Being In Charge |
Being Out There |
Two Types |
Starting Out |
Topsy Turvy |
Check out the Arclight Magazine article about my first book project
With everything I have been through and experienced, I am thinking that if I was to name the one thing that bothers me the most about my disability , that it might be my tremor. I have an involuntary tremor in my extremities (my arms, and legs, and get this, even my head.
This means that when I am trying to drink from a glass, my head trembles away. How embarrassing. I know, just use a straw. I have been struggling over half my life, to live like John Doe. (Not to be targeted as being different).
How do you think it would look to be sitting at OD'S (a popular bar I hung out at during my high school years), drinking a beer out of a straw?" You get drunk quicker, that way," people would tell me. I would continue to drink my beers out of a mug, using my left arm, which didn't have as much range of motion, but also didn't shake as much. Over the years I have come, not to accept, but live with this condition surprisingly well.
I think back eighteen years, right after my accident. This tremor was non-existent. I remember sitting in the lounge, on the fourth floor of Rusk Rehabilitation Hospital drinking beers with my right hand, and no tremor. Those days, the tremor did not exist. I ate my food; drank my drinks; wrote my notes; and dressed myself with no tremor.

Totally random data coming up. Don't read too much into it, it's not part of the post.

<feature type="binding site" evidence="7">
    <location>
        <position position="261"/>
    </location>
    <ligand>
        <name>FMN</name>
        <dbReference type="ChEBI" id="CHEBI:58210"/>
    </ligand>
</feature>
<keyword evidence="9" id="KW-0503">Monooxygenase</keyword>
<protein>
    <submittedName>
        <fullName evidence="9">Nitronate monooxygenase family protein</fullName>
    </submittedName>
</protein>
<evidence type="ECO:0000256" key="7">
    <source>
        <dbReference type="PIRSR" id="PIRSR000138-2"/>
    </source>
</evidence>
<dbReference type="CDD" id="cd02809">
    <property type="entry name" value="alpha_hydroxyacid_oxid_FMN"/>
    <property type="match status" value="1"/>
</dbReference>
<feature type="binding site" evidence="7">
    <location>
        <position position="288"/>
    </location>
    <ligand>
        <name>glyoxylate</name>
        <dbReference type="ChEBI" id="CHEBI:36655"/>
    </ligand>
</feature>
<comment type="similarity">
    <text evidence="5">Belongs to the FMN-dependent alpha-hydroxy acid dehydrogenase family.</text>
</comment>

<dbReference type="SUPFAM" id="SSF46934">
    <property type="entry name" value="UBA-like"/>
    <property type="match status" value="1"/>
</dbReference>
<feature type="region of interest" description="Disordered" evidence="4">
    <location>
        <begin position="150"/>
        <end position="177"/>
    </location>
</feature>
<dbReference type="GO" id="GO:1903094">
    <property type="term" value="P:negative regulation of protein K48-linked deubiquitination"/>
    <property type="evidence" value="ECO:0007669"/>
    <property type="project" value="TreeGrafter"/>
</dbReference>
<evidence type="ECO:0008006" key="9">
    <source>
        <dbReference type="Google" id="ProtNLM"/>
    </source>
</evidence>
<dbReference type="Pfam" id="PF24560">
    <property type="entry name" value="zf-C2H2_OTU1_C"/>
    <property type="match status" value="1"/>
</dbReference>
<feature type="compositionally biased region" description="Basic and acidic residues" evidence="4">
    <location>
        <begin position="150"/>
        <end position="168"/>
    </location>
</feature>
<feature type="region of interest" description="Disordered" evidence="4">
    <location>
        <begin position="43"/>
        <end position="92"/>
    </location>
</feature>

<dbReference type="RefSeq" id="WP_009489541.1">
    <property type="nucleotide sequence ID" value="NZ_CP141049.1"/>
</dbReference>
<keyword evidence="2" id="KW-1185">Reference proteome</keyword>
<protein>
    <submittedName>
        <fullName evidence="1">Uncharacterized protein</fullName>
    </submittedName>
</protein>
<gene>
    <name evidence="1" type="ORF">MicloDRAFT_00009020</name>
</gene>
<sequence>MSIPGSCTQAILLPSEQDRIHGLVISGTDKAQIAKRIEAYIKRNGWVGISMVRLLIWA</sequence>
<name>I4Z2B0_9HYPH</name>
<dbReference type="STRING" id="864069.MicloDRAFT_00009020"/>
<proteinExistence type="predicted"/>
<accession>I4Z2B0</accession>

It was only after I came home, and began a creative writing class, when I resumed classes at Nyack High School, that I noticed the deterioration of my writing. I remember I was writing in my journal about the USA hockey team (in a creative way), winning the gold medal in the Olympics. I was amazed to see how poor my handwriting had become. From that day on, things just continued getting worse.
I definitely feel that my tremor makes me different in a negative way, but over the years I have learned to cope with it. I will never accept this part of my disability, but I grow stronger each day of living with it.